Supreme Court Upholds Health Reform Law

ACA Will Continue to Fight for Patient Access to Chiropractic as Law is Fully Implemented

Arlington, Va. — On June 28, 2012, the U.S. Supreme Court, in a controversial 5 to 4 decision, declared the Patient Protection and Affordable Care Act (PPACA) to be constitutional, including the much disputed “individual mandate” provision which requires individuals to purchase health insurance coverage. According to the American Chiropractic Association (ACA), the long-awaited court decision removes legal obstacles to the full implementation of the law on a timeline very close to what was planned when PPACA was signed into law in March 2010.

A critically important result of the court’s decision is the preservation of Section 2706, which establishes a “provider non-discrimination provision” applicable to all Employee Retirement Income Security Act (ERISA) health care plans, including self-insured, multi-state plans that are not subject to provider-friendly state laws. ACA worked hard to ensure the inclusion of this provision in the legislation.

“Regardless of how you feel about this legislation in general, Section 2706 has to be recognized as an historic first for the chiropractic profession. We now have a federal law applicable to ERISA plans that makes it illegal for insurance companies to discriminate against doctors of chiropractic and other providers based on the provider’s license or scope of practice,” said ACA President, Keith Overland, DC. “While the fight to fully level the playing field for doctors of chiropractic in our health care system goes on, the non-discrimination provision, when it is fully implemented, will extend the availability of chiropractic services to several million employees at large, national firms that operate in multiple states.”

Under the timetable embedded in the law, the majority of its key provisions, including the provider non-discrimination provision and the individual mandate, are scheduled to take effect no later than 2014.

The Court’s ruling also means that all 50 states will be required to establish “state insurance exchanges” where eligible consumers will have an opportunity to shop and compare prices and benefits for a range of insurance policies that meet certain specified guidelines established by the federal government. A group of 26 states had joined together to challenge the law on constitutional grounds, and it was their challenge to the law that was effectively rejected by the courts.

Only about a dozen states have moved to establish the required exchanges. States that delayed will have a hard time meeting the law’s specified deadlines, likely forcing the Department of Health and Human Services (HHS) to issue “waivers” to state governments, granting them additional time to comply fully with the law.

For more than two years, ACA has worked with state chiropractic associations to prepare for the establishment of the state exchanges and, along with other groups, was successful in lobbying HHS to adopt regulations related to the exchanges that leave a significant level of authority in the hands of state governments. Safeguarding significant “state flexibility” is seen as one way to ensure that consumers have access to the services provided by doctors of chiropractic and that state laws favoring consumer choice of provider remain applicable, for the most part, in the state exchange environment.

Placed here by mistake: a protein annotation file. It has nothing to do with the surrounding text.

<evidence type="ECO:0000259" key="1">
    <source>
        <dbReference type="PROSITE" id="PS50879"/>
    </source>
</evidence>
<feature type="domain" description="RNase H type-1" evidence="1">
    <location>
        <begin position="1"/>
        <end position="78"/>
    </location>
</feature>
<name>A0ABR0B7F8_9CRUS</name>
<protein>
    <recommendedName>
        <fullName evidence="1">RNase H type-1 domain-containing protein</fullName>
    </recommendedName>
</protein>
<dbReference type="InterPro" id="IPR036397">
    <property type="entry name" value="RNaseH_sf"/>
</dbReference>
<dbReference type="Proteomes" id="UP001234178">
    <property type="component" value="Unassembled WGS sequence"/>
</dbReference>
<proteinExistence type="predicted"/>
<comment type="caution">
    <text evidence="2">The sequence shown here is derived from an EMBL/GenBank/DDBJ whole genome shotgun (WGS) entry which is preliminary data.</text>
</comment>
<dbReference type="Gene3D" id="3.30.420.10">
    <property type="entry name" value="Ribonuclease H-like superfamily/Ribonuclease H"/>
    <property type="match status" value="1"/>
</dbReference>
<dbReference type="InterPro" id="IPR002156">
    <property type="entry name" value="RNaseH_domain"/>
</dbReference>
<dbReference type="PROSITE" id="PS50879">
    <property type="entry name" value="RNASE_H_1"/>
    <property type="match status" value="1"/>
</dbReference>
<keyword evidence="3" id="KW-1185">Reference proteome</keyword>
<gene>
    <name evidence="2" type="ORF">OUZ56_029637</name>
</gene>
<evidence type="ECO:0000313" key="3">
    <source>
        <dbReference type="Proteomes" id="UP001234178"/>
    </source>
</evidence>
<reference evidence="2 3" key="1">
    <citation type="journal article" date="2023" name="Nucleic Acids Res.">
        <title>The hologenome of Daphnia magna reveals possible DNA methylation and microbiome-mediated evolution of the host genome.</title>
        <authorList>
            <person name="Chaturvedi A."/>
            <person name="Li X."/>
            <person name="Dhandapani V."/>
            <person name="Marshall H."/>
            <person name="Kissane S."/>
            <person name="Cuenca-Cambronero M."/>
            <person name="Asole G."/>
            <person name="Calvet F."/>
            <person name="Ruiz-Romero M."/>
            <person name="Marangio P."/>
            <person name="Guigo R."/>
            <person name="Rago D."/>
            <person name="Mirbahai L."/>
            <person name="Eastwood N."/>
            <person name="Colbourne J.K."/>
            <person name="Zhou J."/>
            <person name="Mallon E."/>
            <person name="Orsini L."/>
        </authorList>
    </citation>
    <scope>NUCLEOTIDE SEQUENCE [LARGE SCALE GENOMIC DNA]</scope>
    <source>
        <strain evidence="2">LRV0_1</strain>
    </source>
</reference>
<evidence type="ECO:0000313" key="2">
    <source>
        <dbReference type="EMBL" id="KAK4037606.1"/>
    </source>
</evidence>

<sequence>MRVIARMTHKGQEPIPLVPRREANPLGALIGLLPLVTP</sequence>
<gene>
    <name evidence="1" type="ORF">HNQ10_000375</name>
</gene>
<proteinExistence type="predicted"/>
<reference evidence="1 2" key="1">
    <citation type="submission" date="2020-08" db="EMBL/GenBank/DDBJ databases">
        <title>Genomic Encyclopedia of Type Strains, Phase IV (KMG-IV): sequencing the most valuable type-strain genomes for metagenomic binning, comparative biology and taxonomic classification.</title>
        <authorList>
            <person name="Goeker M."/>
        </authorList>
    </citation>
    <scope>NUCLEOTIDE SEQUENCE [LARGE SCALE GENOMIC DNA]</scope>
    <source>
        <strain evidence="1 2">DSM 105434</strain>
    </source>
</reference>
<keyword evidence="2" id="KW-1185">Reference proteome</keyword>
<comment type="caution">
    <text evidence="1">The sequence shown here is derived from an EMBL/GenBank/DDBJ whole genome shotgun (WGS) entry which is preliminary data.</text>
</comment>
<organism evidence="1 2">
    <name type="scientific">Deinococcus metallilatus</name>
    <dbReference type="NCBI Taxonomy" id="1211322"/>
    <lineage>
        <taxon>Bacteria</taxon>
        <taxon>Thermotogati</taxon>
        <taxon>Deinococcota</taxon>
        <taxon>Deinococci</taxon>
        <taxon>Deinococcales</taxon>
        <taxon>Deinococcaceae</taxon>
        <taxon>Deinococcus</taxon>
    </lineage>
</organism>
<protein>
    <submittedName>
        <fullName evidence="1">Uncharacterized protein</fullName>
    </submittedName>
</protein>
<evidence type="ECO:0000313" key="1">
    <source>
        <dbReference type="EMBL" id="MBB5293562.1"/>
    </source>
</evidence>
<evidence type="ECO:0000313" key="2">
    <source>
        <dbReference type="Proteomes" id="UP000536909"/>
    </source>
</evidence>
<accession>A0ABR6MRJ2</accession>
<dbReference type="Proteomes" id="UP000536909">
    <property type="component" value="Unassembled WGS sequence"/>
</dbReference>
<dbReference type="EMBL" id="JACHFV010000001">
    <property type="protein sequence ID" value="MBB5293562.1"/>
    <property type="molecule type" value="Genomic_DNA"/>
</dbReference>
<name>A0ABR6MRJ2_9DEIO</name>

Additionally, in regard to the Medicaid expansion, a majority of the court held that the expansion is constitutional but that it would be unconstitutional for the federal government to withhold existing Medicaid funding from states that do not comply with the expansion’s provisions. The Constitution requires that states have a choice about whether to participate in the expansion of eligibility; if they decide not to, they can continue to receive funds for the rest of the program.

Despite the court’s ruling, recent polls reflect substantial public concern regarding the law and in some cases, a deepening opposition to it. At this point, the only viable way to modify or repeal the law rests in the hands of Congress through a series of regulatory battles and a new round of “repeal and replace” efforts. ACA will remain fully engaged in this issue, working to ensure that all regulations implementing the law are constructed, carried out and enforced in a manner favorable to the chiropractic profession and its patients.


The American Chiropractic Association (ACA), based in Arlington, Va., is the largest professional association in the United States representing doctors of chiropractic. ACA promotes the highest standards of patient care and ethics, and supports research that contributes to the health and well-being of millions of chiropractic patients. Visit